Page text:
Household bills will increase in April when the energy price cap rises by 54%.
At the same time National Insurance contributions will rise by 1.25%, putting struggling families under intense pressure.
Customers paying default tariffs by direct debit will see annual bills rise by £693 from £1,277 to £1,971 per year - while prepayment customers will see an increase of £708 from £1,309 to £2,017.
The Bank of England has also announced an interest rates increase from 0.25% to 5% and it has forecast inflation to hit a staggering 7¼% by April.
In a bid to help people deal with a forthcoming cost of living crisis, the chancellor has announced a package of support.
The below support is for England only - devolved nations will be provided with £565 million help households.
Discount for domestic energy companies
The chancellor said all domestic energy customers will get an up front discount on their energy bills worth £200.
Energy providers will apply the discount on people's bills from October, with the government providing firms with loans to help them afford the discount.
Households will repay the discount in £40 instalments over five years.
The loans given to energy providers will be worth £9.1 billion in total.
Council tax rebates
Rebates of £150 will be provided in April to households in council tax bands A to D - Mr Sunak said the discount will not need to be repaid.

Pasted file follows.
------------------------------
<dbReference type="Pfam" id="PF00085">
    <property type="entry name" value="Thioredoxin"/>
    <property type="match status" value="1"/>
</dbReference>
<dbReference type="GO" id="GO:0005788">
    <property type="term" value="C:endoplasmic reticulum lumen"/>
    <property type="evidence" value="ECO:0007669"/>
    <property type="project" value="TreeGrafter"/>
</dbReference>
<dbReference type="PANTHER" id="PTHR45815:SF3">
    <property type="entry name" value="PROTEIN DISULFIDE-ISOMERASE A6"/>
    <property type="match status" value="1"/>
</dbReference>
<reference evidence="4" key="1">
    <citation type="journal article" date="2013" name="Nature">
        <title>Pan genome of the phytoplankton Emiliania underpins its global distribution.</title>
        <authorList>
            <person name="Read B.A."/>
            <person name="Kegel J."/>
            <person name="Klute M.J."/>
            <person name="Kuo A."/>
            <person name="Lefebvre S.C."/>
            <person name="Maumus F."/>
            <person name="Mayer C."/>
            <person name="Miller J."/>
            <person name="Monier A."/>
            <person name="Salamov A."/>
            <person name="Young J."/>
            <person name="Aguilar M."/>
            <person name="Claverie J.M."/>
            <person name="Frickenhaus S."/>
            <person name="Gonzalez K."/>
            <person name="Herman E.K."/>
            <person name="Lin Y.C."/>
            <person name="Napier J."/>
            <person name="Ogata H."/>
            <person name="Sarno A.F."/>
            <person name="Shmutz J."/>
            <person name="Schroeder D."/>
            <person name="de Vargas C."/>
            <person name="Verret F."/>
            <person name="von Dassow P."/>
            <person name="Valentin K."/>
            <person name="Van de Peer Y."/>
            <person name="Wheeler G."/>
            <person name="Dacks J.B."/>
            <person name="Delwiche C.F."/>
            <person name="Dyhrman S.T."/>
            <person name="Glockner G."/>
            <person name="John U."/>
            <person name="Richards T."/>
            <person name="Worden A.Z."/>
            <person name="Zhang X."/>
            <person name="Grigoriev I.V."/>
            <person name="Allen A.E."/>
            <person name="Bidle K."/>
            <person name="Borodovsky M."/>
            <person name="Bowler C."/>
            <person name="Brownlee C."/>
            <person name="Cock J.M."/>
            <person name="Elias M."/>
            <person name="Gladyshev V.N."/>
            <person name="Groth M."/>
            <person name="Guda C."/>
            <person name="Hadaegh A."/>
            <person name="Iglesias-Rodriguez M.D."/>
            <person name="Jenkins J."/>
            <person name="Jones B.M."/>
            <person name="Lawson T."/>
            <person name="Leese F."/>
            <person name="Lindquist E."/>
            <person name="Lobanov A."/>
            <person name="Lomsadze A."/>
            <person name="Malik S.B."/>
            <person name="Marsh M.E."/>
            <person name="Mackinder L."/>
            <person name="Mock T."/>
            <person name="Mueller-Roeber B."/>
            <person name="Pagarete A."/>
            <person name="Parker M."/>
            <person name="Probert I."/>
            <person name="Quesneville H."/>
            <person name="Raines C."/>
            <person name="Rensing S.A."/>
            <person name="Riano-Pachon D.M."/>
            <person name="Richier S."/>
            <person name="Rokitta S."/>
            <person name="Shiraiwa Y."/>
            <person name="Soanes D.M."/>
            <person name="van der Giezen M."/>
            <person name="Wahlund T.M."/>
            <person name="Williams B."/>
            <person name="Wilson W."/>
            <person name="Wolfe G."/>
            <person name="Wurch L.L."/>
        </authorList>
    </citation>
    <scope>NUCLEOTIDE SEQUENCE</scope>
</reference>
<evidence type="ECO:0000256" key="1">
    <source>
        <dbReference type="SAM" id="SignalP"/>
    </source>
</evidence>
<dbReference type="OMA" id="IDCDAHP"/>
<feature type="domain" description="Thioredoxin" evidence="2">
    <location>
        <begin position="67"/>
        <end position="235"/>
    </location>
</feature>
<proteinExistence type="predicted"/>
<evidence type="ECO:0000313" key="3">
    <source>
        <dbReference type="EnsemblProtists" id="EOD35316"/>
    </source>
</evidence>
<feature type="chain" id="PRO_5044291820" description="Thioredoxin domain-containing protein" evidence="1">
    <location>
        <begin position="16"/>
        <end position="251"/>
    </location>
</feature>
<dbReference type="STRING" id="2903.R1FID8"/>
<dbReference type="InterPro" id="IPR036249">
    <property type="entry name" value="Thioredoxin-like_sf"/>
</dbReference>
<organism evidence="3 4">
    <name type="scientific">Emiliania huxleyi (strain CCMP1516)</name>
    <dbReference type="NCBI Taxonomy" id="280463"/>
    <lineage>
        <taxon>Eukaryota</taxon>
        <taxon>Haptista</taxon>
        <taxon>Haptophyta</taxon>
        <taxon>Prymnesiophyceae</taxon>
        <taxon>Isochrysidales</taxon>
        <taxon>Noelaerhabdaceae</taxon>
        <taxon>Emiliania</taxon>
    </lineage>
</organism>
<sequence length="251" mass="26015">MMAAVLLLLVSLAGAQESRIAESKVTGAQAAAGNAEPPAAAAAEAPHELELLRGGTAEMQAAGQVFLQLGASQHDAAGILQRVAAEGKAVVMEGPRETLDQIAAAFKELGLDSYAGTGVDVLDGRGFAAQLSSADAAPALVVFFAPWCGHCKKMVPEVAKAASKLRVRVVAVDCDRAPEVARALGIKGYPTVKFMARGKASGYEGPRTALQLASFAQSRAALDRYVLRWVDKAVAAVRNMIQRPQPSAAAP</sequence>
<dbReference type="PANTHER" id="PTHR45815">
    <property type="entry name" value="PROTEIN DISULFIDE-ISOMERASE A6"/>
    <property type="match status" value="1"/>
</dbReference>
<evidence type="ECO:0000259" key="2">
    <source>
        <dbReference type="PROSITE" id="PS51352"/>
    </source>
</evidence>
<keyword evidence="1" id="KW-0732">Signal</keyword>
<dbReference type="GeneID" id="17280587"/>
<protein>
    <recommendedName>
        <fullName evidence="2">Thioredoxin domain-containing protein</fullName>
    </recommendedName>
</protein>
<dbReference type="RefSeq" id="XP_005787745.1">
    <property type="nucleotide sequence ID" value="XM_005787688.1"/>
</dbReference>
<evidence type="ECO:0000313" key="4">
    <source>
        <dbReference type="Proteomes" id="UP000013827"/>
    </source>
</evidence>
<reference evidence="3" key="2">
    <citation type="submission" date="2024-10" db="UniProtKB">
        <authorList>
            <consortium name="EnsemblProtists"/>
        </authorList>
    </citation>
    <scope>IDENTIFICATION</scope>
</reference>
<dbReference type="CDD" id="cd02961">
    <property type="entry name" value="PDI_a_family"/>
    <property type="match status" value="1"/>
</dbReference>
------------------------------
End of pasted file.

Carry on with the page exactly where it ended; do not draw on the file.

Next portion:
Around 80% of all homes in England will benefit from the rebate, Mr Sunak said.
Help from local authorities to increase
Councils will get a discretionary fund of nearly £150 million to support struggling house families in living in high tax rate homes.
Local authorities will be able to use the cash to help lower income households in higher council tax bands, and households in bands A-D who are exempt from council tax.
Warm homes discount
While this is not a new announcement, the chancellor said eligibility for the Warm Home Discount will be expanded by almost a third.
It mean three million low income households will be able receive the benefit, which take £150 off their electricity bill for winter 2021 to 2022.
The money is not paid directly to customers - it’s a one-off discount on electricity bills, between October and March.
Criticisms of the new policy
Labour said the support amounted to a "buy now, pay later scheme that loads up costs for tomorrow".
Shadow Chancellor Rachel Reeves said Mr Sunak is "gambling that prices are going to fall" by lending energy providers billions.
"But they could go up further in October. What then? Billions more loaded onto people's bills?"
Labour said the best way to target support would be to extend the Warm Home Discount to nine million households and increase the discount to £400 from £150.
Ms Reeves highlighted Labour's plan for a windfall tax on oil and gas producers, accusing the chancellor of seeking to "shield" them, before adding: "The Conservatives aren't solving the cost of living crisis because the Conservative Party are the cost of living crisis."
Mr Sunak said the "Opposition may have some soundbites but they certainly don't have a policy", adding a windfall tax was "superficially appealing" but risked deterring investment.